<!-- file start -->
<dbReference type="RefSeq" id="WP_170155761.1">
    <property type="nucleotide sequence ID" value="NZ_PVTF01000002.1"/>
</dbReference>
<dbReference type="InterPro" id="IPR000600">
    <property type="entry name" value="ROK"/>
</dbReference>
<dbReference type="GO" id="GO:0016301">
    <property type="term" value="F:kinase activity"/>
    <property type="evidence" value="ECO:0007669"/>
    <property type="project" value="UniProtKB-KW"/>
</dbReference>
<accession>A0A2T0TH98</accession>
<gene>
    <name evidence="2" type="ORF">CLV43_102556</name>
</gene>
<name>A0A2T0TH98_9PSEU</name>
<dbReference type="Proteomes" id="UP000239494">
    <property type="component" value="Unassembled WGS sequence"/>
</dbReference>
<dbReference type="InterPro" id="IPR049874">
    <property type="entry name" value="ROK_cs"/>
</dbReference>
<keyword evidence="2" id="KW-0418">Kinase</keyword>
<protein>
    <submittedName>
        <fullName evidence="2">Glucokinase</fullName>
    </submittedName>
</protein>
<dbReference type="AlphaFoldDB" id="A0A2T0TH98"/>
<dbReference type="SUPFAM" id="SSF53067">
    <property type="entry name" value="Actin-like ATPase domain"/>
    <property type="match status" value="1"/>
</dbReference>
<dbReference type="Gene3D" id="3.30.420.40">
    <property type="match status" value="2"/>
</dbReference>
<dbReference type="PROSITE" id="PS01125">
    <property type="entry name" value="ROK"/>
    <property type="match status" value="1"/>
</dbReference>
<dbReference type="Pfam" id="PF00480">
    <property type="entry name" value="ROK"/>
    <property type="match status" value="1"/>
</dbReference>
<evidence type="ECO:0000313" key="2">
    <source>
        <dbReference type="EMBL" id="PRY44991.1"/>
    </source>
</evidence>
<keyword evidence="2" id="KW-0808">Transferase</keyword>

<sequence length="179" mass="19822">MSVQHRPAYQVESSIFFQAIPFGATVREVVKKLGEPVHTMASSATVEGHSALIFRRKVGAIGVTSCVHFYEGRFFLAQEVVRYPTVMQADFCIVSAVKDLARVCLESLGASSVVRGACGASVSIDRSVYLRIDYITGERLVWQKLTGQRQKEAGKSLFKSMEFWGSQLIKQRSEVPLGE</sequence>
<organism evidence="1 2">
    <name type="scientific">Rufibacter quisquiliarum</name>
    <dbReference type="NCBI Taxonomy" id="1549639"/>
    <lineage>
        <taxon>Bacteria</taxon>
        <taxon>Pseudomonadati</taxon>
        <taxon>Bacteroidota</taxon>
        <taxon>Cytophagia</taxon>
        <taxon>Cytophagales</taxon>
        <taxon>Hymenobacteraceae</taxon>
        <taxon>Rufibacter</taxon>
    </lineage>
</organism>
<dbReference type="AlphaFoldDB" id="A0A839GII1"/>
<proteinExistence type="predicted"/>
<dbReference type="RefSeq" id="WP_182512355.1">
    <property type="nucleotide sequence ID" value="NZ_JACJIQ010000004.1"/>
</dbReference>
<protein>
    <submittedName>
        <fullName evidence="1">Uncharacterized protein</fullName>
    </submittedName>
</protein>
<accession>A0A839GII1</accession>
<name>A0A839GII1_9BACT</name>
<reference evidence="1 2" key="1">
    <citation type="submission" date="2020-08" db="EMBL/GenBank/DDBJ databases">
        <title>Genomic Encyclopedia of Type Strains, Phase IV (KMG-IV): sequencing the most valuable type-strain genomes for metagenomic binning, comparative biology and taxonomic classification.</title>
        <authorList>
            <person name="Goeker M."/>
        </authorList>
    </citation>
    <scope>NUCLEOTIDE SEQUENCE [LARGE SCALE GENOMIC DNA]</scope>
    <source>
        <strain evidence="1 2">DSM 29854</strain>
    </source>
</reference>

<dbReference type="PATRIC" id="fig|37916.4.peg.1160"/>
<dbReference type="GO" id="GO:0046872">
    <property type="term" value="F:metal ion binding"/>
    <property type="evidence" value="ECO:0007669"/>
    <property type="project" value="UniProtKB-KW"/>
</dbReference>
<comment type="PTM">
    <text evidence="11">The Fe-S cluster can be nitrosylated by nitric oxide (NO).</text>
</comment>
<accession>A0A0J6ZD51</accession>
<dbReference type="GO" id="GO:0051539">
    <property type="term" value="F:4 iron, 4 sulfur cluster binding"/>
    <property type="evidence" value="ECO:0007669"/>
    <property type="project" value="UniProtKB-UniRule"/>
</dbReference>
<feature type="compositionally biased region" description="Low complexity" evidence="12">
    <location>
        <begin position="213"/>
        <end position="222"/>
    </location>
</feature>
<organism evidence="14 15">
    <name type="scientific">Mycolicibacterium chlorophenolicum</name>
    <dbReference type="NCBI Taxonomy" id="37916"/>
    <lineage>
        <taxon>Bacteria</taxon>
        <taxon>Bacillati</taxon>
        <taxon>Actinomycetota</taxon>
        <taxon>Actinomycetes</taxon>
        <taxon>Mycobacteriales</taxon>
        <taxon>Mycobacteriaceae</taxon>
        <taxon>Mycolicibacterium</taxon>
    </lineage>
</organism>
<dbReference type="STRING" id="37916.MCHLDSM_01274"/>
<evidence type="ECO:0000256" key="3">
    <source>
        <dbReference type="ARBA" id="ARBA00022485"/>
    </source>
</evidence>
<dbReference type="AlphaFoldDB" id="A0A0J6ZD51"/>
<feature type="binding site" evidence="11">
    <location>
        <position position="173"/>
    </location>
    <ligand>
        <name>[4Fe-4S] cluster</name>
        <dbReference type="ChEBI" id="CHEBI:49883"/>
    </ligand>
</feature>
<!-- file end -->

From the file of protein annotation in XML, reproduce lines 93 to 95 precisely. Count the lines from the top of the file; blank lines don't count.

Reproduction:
    <property type="project" value="UniProtKB-KW"/>
</dbReference>
<comment type="PTM">